Nobody doubts the environment is an urgent issue but there’s always the danger that you are talking to the converted. One of Greenland‘s faults is to not just preach to the choir but to shout at it. And shout in a rather unpleasant tone. It feels as if the National Theatre’s audience is to blame for the world’s woes with its greed (mostly for coffee) and its ignorance (particular concerning the capital of Mali). Even worse, Greenland is remarkably uninformative. You will learn nothing new here and that is shocking omission.

A large cast wonder haplessly around the stage and can do little to save things. Only Amanda Lawrence gives a stand-out performance and manages to bring some humour and warmth to proceedings. And it’s good to see some young talent on the stage, Isabella Laughland and Sam Swann deal ably with their roles as young activists and it’s a shame they don’t have more to do.

There is little hope in Greenland. The aimed-for humour points a finger at activists and the complacent but only hits home ironically – “this eco stuff is making you unhappy,” says an exasperated mother to her campaigning daughter. We know just how she feels. The prevailing feeling is one of anger, justified but hardly constructive. The preaching tone taken might make you angry, too. But, sadly, for the wrong reasons.

Until 2 April 2011

www.nationaltheatre.org.uk

Photo by Helen Warner

Written 3 February 2011 for The London Magazine

“Welcome to Thebes” at the National Theatre

We all appreciate how annoying it can be when a phone rings during a performance. At the National Theatre they’ve really had enough of it; the start of its new production, Welcome to Thebes, has gun-toting child soldiers warning us to switch off our mobiles. We then hear the story of how one girl was raped before becoming a mercenary in her war-torn country. This is an uncomfortable mix and it is clumsily done. Unfortunately it sets the tone for the evening. From the very start of this play you might well want to call someone and tell them how bad things are.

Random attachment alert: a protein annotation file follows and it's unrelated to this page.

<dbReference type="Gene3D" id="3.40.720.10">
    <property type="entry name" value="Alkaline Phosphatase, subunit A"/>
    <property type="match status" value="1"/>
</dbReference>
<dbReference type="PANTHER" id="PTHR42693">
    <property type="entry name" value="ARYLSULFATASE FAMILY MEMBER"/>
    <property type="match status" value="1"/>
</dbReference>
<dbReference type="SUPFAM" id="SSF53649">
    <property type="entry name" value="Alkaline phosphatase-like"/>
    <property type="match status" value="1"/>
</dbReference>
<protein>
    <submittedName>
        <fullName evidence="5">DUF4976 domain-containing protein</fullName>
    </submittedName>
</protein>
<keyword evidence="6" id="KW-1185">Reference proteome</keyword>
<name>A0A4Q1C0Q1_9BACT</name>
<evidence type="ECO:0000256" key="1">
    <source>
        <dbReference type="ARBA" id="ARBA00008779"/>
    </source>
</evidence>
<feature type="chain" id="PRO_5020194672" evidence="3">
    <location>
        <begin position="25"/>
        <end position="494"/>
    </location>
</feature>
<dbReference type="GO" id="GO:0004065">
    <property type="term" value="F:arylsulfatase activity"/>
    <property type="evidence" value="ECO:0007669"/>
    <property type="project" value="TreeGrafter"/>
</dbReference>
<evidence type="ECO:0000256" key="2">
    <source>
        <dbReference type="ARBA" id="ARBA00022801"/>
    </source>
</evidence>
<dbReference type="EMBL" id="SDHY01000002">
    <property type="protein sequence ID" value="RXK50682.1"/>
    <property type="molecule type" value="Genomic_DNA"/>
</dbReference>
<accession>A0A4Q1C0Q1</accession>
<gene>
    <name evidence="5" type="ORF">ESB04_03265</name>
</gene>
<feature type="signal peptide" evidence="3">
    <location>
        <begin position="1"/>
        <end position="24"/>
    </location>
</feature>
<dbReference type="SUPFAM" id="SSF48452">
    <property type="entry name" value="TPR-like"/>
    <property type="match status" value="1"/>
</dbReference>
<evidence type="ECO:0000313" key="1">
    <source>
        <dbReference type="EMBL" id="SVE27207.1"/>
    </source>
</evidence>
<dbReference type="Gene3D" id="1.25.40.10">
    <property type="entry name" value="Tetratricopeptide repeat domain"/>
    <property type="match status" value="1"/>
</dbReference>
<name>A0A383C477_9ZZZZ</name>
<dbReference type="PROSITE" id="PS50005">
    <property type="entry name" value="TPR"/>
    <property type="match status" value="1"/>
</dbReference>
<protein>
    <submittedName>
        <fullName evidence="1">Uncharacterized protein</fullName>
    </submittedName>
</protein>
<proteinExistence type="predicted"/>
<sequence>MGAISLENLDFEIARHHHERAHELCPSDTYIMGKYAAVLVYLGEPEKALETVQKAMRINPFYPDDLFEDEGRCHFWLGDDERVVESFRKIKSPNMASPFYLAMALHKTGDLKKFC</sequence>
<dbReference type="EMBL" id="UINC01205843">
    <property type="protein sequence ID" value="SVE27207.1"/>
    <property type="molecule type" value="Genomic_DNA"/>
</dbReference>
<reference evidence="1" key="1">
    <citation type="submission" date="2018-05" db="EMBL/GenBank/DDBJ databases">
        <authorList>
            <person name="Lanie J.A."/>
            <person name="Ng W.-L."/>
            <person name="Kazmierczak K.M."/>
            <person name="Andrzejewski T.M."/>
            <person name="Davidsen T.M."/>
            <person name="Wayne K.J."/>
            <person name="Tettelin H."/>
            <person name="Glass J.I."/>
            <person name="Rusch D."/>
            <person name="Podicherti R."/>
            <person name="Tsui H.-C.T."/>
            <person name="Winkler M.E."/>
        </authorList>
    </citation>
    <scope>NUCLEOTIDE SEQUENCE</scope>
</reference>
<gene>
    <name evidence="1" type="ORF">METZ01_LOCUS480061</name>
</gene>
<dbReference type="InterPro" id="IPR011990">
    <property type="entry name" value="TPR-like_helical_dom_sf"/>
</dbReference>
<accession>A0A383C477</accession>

Moira Buffini’s play recasts Greek myths to modern day Africa. The inhabitants of Thebes experiment with democracy after a devastating war and look to wealthy Athens to help them out. There can be no objection to reinterpreting myths (indeed there is a prestigious heritage of doing so) but Buffini’s efforts are a worrying failure. The contemporary setting isn’t specific enough to be politically satisfying and the mythical characters seem like lost novelties. Doing justice to the dangerous creativity of Dionysus and contrasting that with the arrogant politics of the Athenians would be enough to aim for without trying to draw unconvincing parallels to current events. To make matters worse, what is universal about myths – their emotive power – seems to have no attention paid to it at all, making the play dull as well as pretentious.

Richard Eyre’s direction makes the production as swift and tense as it can be but he has too much to work against. The cast battle valiantly and produce some good performances. The new government’s cabinet of ministers make up the chorus and the actresses do well to differentiate themselves. The opposition is formed by Pargeia (Rakie Ayola) and Prince Tydeus (Chuk Iwuji) – a fantastic power-mad couple brimming with sex and violence. Thebes’ new boss Eurydice (Nikki Amuka-Bird) and the visiting Theseus (David Harewood) also work well together and convince as very different types of leaders.

Achieving some electric mixtures of personalities on stage is no small achievement given the script and static set that the actors have to work with. The text varies crazily from the stubbornly prosaic, taking in scraps of poetry, to the painfully clunky. Having been welcomed to Thebes, take my advice and look swiftly for the exit.

Until 18 August 2010

www.nationaltheatre.org.uk

Photo by Nobby Clark

Written 23 June 2010 for The London Magazine